Seven vendors responded with a range of solutions. The seven responses were narrowed down to three finalists by March 1997. Most of the respondents had similar cost structures, product availability, shipping costs and support. All respondents were able to stock inventory. Few of the vendors had relationships with our key education partners, Apple, Dell, SGI and SUN. Maintaining that educational advantage and keeping these four relationships intact were key selection criteria. Most of the respondents had immature electronic purchasing solutions. Web-based commerce was just emerging as a potential model. This e-commerce capability was another key consideration in the final selection.

After site visits, telephone interviews and analysis of selection criteria, NECX of Peabody, Mass., was chosen from the finalists. The team chose NECX for several reasons: their cost was one of the lowest and shipping arrangements were similar to the other vendors; their willingness to work on the project with MIT was high; and their Internet solution was extremely robust. NECX also had experience in Web commerce and Electronic Data Interchange (EDI), with an existing online catalog of over 30,000 products.

Establishing the Catalog

NECX worked with MIT to set up a new catalog within its existing retail electronic catalog. NECX had the e-commerce and EDI experience MIT needed, and MIT provided the digital certificate experience NECX lacked. This technical fit provided MIT with an electronic catalog with special pricing and access limited to the MIT community.

In September 1997 the MCC/Online-NECX catalog went live in Phase I of an electronic catalog implementation. The customer's first exposure to the MCC/Online catalog (web.mit.edu/ecat/necx) is informational and instructional. Once customers have the correct digital certificates installed on their computers, they can see the MIT Recommended Products page of the catalog. This page refers customers to products that have been tested by Information Systems for compatibility on the MIT network. NECX works cooperatively with MIT to keep these pages up-to-date. The MIT Recommended Products page is also the entry point to NECX's extensive catalog of products. NECX has worked with MIT and the vendors to provide education pricing on the MCC/Online catalog. Not all of the products have educational discounts, but a market study showed that NECX prices were competitive in all of the product lines offered.

MIT customers can easily get information, availability and pricing for thousands of products in this single catalog. There are detailed specification sheets, links to manufacturers' Web sites and special tools to help customers navigate the catalog and get the needed information. NECX has a Memory Configurator to assist customers in identifying the correct memory for upgrading their equipment, as well as a powerful search tool, PowerSearch, to help them find products by category, manufacturer or part number.

The MCC's customer base consists of two distinct types of purchasers: individual members of the community who want to make a personal purchase for home use and departmental purchasers who are placing orders for Institute use. Individual members of the MIT community can make personal purchases from the catalog by using their credit cards. Orders can be placed from existing Athena1 workstations or, if they use Netscape Navigator, from a dorm or home computer. Orders are shipped to the address indicated by the customer and billed to their personal credit card. This has eliminated all cash and credit card transactions at the MCC.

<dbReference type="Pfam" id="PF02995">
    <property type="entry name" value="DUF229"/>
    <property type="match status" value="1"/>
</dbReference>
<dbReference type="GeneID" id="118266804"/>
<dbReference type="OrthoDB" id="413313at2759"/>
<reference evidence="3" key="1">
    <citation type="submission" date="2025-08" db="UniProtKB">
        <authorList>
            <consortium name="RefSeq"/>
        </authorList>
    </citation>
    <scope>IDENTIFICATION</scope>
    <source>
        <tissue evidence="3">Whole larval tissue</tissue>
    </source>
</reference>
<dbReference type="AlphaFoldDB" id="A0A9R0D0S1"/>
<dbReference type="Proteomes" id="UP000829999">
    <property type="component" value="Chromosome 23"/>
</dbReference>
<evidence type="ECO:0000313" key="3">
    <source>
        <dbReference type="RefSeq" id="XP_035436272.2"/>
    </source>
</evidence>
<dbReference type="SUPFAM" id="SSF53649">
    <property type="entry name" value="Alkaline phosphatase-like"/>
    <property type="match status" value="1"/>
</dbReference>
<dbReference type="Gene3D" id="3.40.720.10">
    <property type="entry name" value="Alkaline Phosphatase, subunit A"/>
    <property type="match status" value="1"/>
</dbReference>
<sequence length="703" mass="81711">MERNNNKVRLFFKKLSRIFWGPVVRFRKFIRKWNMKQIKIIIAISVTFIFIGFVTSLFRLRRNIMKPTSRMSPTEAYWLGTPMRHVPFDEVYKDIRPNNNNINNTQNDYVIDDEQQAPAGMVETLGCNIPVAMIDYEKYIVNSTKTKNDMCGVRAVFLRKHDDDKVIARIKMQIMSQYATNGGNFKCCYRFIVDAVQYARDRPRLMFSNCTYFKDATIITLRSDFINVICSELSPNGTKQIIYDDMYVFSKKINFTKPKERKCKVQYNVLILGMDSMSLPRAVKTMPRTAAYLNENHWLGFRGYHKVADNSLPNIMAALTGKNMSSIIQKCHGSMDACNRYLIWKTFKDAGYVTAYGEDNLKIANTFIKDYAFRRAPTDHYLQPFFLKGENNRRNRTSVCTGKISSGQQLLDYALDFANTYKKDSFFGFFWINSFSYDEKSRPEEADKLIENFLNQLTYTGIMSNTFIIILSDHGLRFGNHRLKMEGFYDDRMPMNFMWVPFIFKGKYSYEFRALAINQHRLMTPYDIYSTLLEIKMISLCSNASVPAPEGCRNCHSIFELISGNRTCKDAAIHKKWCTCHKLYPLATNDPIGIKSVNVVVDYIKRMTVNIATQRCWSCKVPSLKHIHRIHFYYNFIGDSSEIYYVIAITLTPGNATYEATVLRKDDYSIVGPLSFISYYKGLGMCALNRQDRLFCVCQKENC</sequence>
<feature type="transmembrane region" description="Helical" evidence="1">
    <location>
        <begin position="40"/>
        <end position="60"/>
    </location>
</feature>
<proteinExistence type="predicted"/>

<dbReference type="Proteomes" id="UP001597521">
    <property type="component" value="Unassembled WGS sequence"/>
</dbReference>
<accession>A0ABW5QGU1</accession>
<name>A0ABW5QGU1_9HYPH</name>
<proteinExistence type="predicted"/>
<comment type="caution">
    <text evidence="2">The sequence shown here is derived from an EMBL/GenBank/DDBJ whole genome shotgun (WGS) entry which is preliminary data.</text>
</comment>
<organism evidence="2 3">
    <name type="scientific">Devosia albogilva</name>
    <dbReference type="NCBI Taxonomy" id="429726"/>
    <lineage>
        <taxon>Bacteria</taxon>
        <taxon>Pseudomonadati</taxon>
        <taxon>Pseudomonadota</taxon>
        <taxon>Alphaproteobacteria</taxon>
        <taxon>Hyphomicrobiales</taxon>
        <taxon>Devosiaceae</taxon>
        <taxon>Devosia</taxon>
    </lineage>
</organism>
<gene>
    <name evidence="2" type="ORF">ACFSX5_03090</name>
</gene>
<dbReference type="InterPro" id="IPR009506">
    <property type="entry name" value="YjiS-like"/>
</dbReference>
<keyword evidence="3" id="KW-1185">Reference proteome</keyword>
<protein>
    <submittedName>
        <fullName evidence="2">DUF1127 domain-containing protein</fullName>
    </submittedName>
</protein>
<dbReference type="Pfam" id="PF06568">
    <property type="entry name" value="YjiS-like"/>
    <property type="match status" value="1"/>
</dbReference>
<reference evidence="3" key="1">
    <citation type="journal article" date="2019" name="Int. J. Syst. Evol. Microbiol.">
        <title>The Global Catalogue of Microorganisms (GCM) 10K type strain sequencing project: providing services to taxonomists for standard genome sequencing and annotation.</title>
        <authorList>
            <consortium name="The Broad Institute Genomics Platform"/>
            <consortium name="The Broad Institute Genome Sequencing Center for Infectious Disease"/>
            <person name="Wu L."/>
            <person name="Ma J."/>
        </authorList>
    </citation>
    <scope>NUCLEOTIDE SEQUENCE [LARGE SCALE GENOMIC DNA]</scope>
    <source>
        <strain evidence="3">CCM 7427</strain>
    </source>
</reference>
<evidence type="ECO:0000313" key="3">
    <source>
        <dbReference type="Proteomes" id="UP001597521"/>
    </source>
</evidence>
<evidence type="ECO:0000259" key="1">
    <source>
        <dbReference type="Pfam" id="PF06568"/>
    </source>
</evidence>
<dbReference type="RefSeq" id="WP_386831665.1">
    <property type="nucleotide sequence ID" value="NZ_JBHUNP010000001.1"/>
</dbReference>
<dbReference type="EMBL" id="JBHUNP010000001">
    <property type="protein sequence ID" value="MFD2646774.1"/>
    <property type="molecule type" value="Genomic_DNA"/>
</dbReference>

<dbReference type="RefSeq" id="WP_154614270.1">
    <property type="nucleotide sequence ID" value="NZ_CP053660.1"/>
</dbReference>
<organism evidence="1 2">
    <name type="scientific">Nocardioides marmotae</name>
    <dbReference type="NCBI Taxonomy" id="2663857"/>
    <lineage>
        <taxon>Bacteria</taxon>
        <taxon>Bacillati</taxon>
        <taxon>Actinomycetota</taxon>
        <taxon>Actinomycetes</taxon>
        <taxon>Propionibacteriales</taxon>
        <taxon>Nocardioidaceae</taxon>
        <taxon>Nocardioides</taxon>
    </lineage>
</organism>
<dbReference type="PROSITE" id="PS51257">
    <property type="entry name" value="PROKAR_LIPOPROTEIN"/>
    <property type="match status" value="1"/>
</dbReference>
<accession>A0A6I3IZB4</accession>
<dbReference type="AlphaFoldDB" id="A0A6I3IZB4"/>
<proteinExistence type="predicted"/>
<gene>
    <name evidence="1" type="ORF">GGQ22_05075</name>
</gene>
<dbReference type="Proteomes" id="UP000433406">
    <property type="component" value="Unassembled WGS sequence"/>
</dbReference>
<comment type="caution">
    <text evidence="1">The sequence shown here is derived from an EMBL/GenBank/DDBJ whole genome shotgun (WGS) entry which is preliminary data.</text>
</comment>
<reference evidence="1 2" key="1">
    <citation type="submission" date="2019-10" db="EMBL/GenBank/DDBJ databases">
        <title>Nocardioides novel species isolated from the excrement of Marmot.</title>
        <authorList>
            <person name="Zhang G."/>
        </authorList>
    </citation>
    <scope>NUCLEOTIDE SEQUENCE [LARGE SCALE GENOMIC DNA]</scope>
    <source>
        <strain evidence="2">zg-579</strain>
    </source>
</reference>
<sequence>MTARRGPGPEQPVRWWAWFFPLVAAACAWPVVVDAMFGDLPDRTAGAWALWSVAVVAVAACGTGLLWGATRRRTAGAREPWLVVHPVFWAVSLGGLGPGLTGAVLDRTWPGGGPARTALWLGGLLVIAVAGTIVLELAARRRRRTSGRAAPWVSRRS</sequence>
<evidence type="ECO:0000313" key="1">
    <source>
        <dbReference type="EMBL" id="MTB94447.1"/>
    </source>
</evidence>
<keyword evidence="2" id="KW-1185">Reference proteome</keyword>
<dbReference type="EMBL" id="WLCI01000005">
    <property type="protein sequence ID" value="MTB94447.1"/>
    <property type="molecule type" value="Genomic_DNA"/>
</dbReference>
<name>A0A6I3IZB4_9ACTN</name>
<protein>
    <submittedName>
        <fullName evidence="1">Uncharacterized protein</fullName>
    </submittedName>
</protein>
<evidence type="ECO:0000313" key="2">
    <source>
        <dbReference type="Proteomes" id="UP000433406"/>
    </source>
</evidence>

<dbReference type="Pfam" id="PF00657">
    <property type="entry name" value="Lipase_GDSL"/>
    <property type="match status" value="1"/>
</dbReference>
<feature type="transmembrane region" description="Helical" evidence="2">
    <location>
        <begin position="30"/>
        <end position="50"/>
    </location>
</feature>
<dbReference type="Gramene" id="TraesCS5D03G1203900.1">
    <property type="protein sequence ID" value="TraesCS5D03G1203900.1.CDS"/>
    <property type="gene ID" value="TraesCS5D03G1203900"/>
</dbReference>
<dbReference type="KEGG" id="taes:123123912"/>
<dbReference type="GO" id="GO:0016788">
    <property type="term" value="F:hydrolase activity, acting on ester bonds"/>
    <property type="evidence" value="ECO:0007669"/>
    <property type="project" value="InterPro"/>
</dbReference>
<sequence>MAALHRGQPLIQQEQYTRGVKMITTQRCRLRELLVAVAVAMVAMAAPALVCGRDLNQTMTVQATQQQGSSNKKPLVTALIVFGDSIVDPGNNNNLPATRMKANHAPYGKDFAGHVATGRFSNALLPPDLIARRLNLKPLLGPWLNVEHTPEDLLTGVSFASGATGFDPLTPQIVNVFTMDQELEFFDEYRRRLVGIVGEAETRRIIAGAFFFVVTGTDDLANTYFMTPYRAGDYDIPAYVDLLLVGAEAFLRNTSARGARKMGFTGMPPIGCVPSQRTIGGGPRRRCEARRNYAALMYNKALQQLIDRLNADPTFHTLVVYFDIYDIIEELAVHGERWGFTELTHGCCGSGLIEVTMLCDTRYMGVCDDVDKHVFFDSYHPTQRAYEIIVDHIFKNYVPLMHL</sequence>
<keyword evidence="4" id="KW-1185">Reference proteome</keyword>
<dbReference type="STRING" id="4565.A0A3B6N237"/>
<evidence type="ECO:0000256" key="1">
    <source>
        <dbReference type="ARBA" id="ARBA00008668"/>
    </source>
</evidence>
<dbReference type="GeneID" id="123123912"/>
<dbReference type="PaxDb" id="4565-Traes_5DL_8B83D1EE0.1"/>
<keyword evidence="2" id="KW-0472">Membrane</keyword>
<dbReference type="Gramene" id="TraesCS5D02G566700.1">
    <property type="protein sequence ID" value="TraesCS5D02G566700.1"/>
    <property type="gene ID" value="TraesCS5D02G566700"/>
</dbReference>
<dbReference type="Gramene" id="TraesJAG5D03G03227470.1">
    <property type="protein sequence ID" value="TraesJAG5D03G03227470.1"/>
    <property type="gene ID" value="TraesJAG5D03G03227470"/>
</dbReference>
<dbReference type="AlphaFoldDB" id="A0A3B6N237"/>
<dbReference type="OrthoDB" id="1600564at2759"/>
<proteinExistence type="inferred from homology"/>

The second type of purchase - departmental orders - is evolving. At first, departments, labs and centers continued to place orders by submitting them through the traditional paper requisition and purchase order process. In this process, requisitions are submitted to the MCC or the Central Procurement Office for processing. Designated purchasers in these areas verify the requisition signature authority and place the orders online on behalf of the departmental customer.

ECAT2 G'es Live

Phase II of the project rolled out as ECAT2 on February 23, 1999. ECAT2 allows the departmental customer to bypass the paper requisition system and place their orders directly. Purchasers may enter the NECX catalog as departmental buyers and create an order. The completed NECX shopping cart is sent to SAP, MIT's financial package, by the click of a Web button. A SAP requisition is then created, and a Web-based interface displays the requisition through SAPweb, which allows the customer to assign account numbers and contact information. The completed requisition then g'es through the necessary SAP workflow for authorizations and creation of SAP purchase orders. Once the electronic purchase order is generated, it is sent via EDI over the Internet to NECX for processing. NECX also sends MIT's invoice via EDI directly into SAP. A Department can then review their invoice within SAP and approve it for payment.